EAST RUTHERFORD, N.J. – Bears outside linebacker Pernell McPhee did his best to contain his emotions, but it was there as tears welled in his eyes.
“One of my brothers went down,” McPhee said. “You know what that mean?”
That brother was rookie outside linebacker Leonard Floyd. He was taken to a New Jersey hospital by ambulance after suffering a neck injury in the fourth quarter of the Bears’ 22-16 loss to the New York Giants on Sunday.
The best news was that Floyd’s hospital visit wasn’t a long one. He was released following an evaluation of his neck and returned to Chicago on the team flight.
Coach John Fox said after the game that Floyd also would be checked for a concussion, but that it was “encouraging” that he was able to move his arms and legs before he departed MetLife Stadium.
Still, it was a scary scene in the fourth quarter when Floyd, the ninth overall selection in this year’s draft, went down after attempting to tackle running back Rashad Jennings.
With his head down, Floyd went helmet-first into the side of defensive tackle Akiem Hicks, the Bears’ largest player at 6-5 and 336 pounds.
Floyd’s body buckled, and he immediately dropped to his knees. He was placed on a backboard and immobilized before being placed on a cart and driven off the field.
“Injuries are a part of the game; we all know that,” quarterback Jay Cutler said. “But when you see those different injuries that are scary, it puts things in perspective. You see how important each guy is to each other in the locker room.”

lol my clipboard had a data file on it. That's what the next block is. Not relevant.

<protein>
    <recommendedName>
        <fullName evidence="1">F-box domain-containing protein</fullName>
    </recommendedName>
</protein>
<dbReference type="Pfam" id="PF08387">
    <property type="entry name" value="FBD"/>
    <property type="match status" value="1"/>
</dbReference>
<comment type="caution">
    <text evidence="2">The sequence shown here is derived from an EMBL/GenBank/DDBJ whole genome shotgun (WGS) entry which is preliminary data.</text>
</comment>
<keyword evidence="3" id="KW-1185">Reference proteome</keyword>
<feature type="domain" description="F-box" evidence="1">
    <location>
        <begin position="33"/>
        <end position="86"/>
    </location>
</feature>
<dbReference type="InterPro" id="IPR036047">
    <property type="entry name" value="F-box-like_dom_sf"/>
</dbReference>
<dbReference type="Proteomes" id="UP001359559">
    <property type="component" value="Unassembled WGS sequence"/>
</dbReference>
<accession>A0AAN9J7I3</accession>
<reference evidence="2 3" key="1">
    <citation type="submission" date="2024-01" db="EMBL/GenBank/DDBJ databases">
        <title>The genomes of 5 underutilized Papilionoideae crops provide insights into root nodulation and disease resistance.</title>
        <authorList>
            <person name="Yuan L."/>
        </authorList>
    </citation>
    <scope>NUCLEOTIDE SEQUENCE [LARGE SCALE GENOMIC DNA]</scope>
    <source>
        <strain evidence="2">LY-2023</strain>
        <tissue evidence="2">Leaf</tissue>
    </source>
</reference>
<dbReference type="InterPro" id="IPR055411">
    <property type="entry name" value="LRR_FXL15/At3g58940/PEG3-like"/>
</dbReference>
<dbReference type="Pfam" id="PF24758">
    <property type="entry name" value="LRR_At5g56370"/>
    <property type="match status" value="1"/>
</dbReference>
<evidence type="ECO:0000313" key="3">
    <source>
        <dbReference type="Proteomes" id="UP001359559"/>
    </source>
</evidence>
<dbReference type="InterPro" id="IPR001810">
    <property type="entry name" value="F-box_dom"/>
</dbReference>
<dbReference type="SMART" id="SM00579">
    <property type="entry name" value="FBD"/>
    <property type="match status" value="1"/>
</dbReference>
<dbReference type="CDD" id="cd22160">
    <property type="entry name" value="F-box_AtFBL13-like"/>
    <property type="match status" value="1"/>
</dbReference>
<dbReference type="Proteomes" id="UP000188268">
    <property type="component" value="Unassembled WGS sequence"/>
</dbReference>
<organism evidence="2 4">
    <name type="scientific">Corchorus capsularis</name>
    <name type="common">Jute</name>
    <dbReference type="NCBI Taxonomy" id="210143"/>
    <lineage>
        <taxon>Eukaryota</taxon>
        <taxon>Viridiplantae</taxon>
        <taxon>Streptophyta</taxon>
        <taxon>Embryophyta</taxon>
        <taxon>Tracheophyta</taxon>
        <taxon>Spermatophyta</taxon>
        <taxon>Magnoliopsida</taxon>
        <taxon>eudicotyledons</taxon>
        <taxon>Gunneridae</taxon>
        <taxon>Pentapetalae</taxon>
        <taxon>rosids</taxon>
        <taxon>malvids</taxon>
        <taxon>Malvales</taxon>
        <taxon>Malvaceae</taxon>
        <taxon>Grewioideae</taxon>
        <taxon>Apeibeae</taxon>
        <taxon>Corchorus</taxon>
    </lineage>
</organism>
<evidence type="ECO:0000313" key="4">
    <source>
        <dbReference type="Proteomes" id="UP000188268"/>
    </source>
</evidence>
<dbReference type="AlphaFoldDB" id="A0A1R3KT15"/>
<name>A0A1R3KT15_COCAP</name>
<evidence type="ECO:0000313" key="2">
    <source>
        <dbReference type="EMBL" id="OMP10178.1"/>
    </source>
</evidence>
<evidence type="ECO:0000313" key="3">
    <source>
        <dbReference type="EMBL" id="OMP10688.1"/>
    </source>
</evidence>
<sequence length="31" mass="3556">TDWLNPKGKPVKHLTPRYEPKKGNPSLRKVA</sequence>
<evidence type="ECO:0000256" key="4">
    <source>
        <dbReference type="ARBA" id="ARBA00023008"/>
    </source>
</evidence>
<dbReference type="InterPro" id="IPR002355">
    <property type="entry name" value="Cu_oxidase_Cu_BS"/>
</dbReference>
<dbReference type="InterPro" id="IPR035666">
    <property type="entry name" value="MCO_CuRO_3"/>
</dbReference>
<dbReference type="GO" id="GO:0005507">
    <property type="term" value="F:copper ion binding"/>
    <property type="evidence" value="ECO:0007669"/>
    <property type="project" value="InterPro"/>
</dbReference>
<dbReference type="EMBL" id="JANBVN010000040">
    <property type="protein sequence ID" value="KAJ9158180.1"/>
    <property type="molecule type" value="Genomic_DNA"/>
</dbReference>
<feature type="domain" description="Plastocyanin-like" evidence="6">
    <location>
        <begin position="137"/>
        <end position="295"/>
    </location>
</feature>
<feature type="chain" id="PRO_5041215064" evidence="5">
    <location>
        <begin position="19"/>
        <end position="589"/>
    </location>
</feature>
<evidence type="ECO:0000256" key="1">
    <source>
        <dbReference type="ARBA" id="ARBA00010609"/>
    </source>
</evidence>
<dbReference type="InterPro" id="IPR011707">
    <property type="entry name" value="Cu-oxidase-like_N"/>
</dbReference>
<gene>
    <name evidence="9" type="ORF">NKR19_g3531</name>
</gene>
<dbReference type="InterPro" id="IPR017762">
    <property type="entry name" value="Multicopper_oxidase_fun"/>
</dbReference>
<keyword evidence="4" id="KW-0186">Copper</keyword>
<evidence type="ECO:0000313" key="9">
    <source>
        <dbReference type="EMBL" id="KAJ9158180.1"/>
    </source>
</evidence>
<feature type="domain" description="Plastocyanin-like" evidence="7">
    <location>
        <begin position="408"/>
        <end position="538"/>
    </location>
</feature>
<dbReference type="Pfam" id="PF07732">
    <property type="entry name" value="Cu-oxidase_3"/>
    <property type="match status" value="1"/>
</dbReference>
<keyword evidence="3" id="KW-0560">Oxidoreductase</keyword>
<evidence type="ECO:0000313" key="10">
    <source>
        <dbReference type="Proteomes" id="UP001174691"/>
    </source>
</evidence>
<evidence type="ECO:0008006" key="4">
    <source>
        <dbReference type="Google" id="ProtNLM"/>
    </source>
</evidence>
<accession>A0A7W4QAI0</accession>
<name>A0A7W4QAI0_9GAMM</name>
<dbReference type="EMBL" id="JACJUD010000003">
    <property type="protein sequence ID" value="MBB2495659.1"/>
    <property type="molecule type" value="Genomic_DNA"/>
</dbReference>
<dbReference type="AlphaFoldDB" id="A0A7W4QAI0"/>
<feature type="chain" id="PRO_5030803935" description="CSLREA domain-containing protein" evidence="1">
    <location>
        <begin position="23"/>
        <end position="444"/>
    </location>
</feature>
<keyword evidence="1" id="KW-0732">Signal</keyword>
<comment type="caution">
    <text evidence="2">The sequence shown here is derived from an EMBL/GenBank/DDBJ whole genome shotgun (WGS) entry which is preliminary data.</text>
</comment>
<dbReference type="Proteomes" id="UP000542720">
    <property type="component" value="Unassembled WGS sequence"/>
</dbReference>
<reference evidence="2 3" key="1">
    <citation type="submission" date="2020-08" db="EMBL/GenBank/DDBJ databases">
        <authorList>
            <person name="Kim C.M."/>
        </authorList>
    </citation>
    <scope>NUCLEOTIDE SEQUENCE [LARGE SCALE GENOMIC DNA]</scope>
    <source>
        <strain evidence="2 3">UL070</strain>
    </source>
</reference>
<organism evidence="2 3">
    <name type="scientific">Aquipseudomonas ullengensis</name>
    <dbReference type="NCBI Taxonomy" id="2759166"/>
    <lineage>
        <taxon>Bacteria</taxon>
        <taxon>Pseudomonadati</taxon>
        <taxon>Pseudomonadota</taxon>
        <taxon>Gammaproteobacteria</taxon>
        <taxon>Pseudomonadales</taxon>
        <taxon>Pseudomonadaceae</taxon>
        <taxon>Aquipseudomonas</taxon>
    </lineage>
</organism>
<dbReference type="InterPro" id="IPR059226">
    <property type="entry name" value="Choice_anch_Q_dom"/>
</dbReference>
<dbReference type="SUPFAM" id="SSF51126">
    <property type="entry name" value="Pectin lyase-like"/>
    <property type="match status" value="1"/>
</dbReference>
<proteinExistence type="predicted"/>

Floyd was able to fist-bump teammates on his way off the field. Giants players also walked over and offered their support. Overall, seeing Floyd move helped ease their emotions.
“He even shook my hand and everything,” outside linebacker Willie Young said. “That’s what eased my mind.”
Floyd was in the middle of his best run with the Bears. Entering Sunday, he had 4 ½ sacks in his last three games. He was noticeable against the Giants, but as a team, the Bears didn’t sack Eli Manning. In the second quarter, Floyd tackled Jennings for a two-yard loss.
“You feel for your guys, especially when they’re younger guys that are going to have long productive careers,” Hicks said. “You’ll do anything to make sure that they’re all right.”
The Bears defense played well after Floyd left the field. But the emotions of seeing him immobilized on the cart still were felt after the game in the locker room.
“It hit us mentally and physically because that’s one of our young bucks, that’s one of our playmakers, that’s one of the guys we depend on,” McPhee said. “All prayers go out to him.”